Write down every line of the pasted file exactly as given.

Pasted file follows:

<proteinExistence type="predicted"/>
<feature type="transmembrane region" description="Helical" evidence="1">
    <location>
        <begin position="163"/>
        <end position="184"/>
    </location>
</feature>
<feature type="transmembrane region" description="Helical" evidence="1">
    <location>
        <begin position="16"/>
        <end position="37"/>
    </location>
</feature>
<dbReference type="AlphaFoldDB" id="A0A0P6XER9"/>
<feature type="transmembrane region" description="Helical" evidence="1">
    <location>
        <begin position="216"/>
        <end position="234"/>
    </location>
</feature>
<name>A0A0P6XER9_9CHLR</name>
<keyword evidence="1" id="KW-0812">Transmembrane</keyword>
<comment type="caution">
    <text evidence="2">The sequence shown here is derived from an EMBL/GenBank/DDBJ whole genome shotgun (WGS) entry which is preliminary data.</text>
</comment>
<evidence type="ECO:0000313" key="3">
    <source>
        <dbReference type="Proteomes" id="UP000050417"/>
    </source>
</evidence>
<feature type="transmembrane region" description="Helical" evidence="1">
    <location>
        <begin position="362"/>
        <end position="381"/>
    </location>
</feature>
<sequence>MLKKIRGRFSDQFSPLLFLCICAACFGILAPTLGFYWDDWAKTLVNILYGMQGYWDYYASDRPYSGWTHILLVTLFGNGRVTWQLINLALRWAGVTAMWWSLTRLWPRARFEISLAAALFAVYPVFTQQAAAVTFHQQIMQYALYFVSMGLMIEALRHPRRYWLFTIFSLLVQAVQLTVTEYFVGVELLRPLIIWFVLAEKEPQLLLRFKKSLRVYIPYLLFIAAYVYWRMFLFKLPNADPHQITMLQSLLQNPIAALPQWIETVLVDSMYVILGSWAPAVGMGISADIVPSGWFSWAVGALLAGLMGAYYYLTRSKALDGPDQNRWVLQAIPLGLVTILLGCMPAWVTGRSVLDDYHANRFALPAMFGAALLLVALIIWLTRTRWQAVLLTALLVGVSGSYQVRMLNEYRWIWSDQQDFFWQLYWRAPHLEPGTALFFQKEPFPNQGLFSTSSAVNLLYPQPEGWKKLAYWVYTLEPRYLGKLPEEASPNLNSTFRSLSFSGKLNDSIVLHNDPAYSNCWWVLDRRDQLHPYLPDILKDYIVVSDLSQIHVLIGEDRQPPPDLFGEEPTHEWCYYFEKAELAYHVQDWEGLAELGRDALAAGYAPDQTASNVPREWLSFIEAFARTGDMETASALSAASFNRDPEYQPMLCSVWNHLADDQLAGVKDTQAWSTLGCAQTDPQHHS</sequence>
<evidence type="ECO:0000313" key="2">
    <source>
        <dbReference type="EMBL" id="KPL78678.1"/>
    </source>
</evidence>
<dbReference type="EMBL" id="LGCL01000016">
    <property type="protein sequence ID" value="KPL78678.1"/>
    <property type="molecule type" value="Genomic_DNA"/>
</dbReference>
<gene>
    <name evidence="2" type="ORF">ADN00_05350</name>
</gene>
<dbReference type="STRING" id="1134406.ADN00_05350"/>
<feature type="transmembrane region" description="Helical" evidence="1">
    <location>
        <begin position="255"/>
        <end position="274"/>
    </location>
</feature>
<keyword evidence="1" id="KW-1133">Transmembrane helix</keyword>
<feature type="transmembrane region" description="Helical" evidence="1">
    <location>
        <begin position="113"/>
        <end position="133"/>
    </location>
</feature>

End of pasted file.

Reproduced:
<proteinExistence type="predicted"/>
<feature type="transmembrane region" description="Helical" evidence="1">
    <location>
        <begin position="163"/>
        <end position="184"/>
    </location>
</feature>
<feature type="transmembrane region" description="Helical" evidence="1">
    <location>
        <begin position="16"/>
        <end position="37"/>
    </location>
</feature>
<dbReference type="AlphaFoldDB" id="A0A0P6XER9"/>
<feature type="transmembrane region" description="Helical" evidence="1">
    <location>
        <begin position="216"/>
        <end position="234"/>
    </location>
</feature>
<name>A0A0P6XER9_9CHLR</name>
<keyword evidence="1" id="KW-0812">Transmembrane</keyword>
<comment type="caution">
    <text evidence="2">The sequence shown here is derived from an EMBL/GenBank/DDBJ whole genome shotgun (WGS) entry which is preliminary data.</text>
</comment>
<evidence type="ECO:0000313" key="3">
    <source>
        <dbReference type="Proteomes" id="UP000050417"/>
    </source>
</evidence>
<feature type="transmembrane region" description="Helical" evidence="1">
    <location>
        <begin position="362"/>
        <end position="381"/>
    </location>
</feature>
<sequence>MLKKIRGRFSDQFSPLLFLCICAACFGILAPTLGFYWDDWAKTLVNILYGMQGYWDYYASDRPYSGWTHILLVTLFGNGRVTWQLINLALRWAGVTAMWWSLTRLWPRARFEISLAAALFAVYPVFTQQAAAVTFHQQIMQYALYFVSMGLMIEALRHPRRYWLFTIFSLLVQAVQLTVTEYFVGVELLRPLIIWFVLAEKEPQLLLRFKKSLRVYIPYLLFIAAYVYWRMFLFKLPNADPHQITMLQSLLQNPIAALPQWIETVLVDSMYVILGSWAPAVGMGISADIVPSGWFSWAVGALLAGLMGAYYYLTRSKALDGPDQNRWVLQAIPLGLVTILLGCMPAWVTGRSVLDDYHANRFALPAMFGAALLLVALIIWLTRTRWQAVLLTALLVGVSGSYQVRMLNEYRWIWSDQQDFFWQLYWRAPHLEPGTALFFQKEPFPNQGLFSTSSAVNLLYPQPEGWKKLAYWVYTLEPRYLGKLPEEASPNLNSTFRSLSFSGKLNDSIVLHNDPAYSNCWWVLDRRDQLHPYLPDILKDYIVVSDLSQIHVLIGEDRQPPPDLFGEEPTHEWCYYFEKAELAYHVQDWEGLAELGRDALAAGYAPDQTASNVPREWLSFIEAFARTGDMETASALSAASFNRDPEYQPMLCSVWNHLADDQLAGVKDTQAWSTLGCAQTDPQHHS</sequence>
<evidence type="ECO:0000313" key="2">
    <source>
        <dbReference type="EMBL" id="KPL78678.1"/>
    </source>
</evidence>
<dbReference type="EMBL" id="LGCL01000016">
    <property type="protein sequence ID" value="KPL78678.1"/>
    <property type="molecule type" value="Genomic_DNA"/>
</dbReference>
<gene>
    <name evidence="2" type="ORF">ADN00_05350</name>
</gene>
<dbReference type="STRING" id="1134406.ADN00_05350"/>
<feature type="transmembrane region" description="Helical" evidence="1">
    <location>
        <begin position="255"/>
        <end position="274"/>
    </location>
</feature>
<keyword evidence="1" id="KW-1133">Transmembrane helix</keyword>
<feature type="transmembrane region" description="Helical" evidence="1">
    <location>
        <begin position="113"/>
        <end position="133"/>
    </location>
</feature>